PHILADELPHIA - Once upon a time in the NFL, relying on rookies in a big early-season game would have been viewed as risky at best and foolhardy by most.
Yet there was timeless Giants coach Tom Coughlin, as old- school as they come, faced Sunday night with an NFC East matchup -- on the road! -- with all three draft picks on offense set to play key roles against the Eagles.
Andre Williams started at running back for the injured Rashad Jennings. Weston Richburg started at guard.
And first-round choice Odell Beckham Jr., having scored a key touchdown in his NFL debut at receiver last week, was itching for more.
All three have received prominent mention in the NFL Network series about the Giants' scouting department, "Finding Giants," but Sunday night was no reality show.
Making a splash on NBC and against the Eagles at the Linc was a tad more high-profile than that.
"This day and age in professional football, they have got to help early; that is the whole deal for us," Coughlin said Wednesday of his rookies. "I think the nature of our game is you only have them for a short amount of time, so they have to make a contribution."
Coughlin acknowledged leaning on veterans still "is the ideal. It doesn't always happen that way, as you know."
No, it does not.
Concerned, Victor Cruz?
"I'm not concerned; I think these guys understand the role that they play," he said Wednesday. "They're a talented crew we have that will be playing as rookies. And I think they get it. I think they understand exactly what their role is."
Jennings said the veterans must be supportive as the season unfolds and the rookies continue to evolve.
"As a veteran, it's your job to minimize that pressure and show them the facts of the game," he said. "If you can eliminate that cloud of peer noise and remind them they're just playing football and cheer them, pat them on the back, correct them with some love, that's how you get a team.
"Pull the best out of somebody and remind them of the reasons why they want to play this game instead of forcing the reasons why you believe they should, and you'll get the best out of them."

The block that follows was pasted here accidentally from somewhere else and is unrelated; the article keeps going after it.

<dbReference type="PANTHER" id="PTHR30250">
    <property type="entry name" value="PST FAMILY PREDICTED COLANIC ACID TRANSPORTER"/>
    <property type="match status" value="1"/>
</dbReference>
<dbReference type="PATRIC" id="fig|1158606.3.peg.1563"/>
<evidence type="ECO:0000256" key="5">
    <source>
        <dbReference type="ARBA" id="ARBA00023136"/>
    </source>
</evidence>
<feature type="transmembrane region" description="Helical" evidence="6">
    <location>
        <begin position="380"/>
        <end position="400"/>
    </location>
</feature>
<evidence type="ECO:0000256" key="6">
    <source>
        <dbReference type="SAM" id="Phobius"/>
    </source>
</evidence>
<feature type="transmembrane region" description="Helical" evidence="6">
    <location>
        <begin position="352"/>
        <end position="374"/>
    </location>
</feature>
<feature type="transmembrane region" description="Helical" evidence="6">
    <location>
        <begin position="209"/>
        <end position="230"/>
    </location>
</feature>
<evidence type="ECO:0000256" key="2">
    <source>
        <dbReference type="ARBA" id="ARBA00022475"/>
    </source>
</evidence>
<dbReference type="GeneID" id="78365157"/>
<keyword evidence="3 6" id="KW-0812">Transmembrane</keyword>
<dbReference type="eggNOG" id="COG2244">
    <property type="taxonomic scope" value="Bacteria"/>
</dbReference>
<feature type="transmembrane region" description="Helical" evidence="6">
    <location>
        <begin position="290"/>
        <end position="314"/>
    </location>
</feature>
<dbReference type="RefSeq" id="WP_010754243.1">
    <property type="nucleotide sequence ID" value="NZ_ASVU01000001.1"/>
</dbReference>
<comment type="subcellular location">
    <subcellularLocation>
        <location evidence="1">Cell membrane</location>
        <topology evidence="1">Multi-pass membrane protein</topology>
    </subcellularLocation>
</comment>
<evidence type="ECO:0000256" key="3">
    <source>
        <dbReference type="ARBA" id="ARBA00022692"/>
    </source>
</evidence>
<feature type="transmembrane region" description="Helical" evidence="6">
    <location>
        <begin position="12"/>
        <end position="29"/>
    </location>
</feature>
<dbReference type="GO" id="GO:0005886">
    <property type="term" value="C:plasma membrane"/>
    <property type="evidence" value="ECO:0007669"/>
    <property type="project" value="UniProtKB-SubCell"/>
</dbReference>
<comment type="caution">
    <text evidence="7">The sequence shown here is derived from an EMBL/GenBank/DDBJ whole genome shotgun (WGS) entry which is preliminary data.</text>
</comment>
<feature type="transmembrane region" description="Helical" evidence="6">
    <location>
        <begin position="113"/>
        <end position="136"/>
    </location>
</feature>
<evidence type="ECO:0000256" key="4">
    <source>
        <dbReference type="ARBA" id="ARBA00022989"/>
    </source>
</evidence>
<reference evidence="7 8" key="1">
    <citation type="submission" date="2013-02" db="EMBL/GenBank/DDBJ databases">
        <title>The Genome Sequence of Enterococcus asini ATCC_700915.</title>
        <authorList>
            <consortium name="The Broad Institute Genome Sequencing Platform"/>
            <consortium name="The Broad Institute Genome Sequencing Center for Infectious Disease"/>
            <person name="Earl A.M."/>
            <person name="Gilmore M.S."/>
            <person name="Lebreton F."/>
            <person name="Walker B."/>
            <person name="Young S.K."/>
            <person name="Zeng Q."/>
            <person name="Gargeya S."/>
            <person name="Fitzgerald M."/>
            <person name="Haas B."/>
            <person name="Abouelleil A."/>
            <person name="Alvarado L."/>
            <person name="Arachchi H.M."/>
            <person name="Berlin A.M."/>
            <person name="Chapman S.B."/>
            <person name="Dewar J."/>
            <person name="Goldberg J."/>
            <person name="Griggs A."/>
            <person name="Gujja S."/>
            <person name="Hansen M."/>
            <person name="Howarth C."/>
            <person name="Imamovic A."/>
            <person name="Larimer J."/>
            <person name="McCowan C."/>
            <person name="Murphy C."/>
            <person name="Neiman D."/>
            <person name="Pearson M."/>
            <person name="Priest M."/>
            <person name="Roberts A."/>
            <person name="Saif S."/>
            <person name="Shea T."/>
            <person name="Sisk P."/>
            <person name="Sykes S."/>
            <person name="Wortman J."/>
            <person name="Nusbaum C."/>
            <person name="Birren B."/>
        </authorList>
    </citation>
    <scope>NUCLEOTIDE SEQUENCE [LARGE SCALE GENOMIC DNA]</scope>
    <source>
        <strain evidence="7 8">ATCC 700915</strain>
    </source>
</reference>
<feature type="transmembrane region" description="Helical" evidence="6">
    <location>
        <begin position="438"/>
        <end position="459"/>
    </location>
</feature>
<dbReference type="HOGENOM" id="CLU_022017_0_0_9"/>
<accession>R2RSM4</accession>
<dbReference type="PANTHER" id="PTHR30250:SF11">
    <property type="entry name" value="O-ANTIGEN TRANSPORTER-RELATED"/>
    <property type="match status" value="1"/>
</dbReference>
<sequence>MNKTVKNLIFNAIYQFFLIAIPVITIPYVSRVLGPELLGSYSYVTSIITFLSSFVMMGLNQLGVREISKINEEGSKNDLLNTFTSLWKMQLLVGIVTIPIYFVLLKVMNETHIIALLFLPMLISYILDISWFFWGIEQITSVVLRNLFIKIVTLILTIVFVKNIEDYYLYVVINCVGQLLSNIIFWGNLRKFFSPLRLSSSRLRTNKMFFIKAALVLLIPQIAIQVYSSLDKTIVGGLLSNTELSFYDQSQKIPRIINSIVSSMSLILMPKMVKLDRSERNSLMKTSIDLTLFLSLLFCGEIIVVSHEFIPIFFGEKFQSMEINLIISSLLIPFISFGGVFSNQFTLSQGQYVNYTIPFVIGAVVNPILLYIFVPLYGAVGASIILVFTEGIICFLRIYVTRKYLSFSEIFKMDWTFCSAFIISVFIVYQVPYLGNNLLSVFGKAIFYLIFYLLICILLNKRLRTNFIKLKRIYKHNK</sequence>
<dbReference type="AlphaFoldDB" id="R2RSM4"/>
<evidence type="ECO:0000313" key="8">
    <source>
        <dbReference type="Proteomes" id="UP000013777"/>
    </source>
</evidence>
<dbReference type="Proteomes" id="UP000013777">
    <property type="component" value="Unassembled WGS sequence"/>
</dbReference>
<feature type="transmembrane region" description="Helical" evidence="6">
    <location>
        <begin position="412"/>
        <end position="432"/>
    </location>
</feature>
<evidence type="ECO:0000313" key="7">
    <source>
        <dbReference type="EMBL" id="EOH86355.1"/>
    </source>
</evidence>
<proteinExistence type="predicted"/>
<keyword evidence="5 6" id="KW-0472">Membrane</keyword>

No newcomer was more in the spotlight entering the game than Williams, a fourth-round pick out of Boston College who in the two games before facing the Eagles had rushed 35 times for 131 yards and two touchdowns.
If anyone on the team was concerned about him playing a bigger part until Jennings returns from a knee injury, he did a good job faking it.
Cruz's advice to Williams?
"Just keep doing what he's doing, man. He doesn't need any added pressure on himself. Just go in there and run the football the way he's been taught to do and he's been born to do, in my opinion."
Williams betrayed no doubts about his readiness and ability leading up to the game, insisting he was "absolutely" prepared to carry a larger load.
What did he think the Giants were expecting from him? "I only know one way to run, so I'm just going to run hard and compete at the highest level," he said.
Said Coughlin: "We expect him to be what he was a week ago: a downhill, north-south runner, which is what he does very, very well."
Williams said there has been a "learning curve" adjusting to the pros but that the likes of Jennings and the coaching staff have helped.
It also presumably helps to have others going through the same thing. Asked whether there is "class pride" among the rookies, Williams said: "I'd definitely say there's a camaraderie when we're all on the field. We definitely feel a sense of pride, I guess you can call it, that we're out here and able to contribute at an early stage of our careers."
Before offensive tackle Justin Pugh last season, the last Giants rookie to start all 16 games was Chris Snee in 2004.
Regardless of Sunday night's outcome, assuming the rookies stay healthy, there is no end in sight to their importance.
"We have a great group of young men coming into this team," Jennings said, "and we're happy to see them grow and be beside them and kind of show them the way."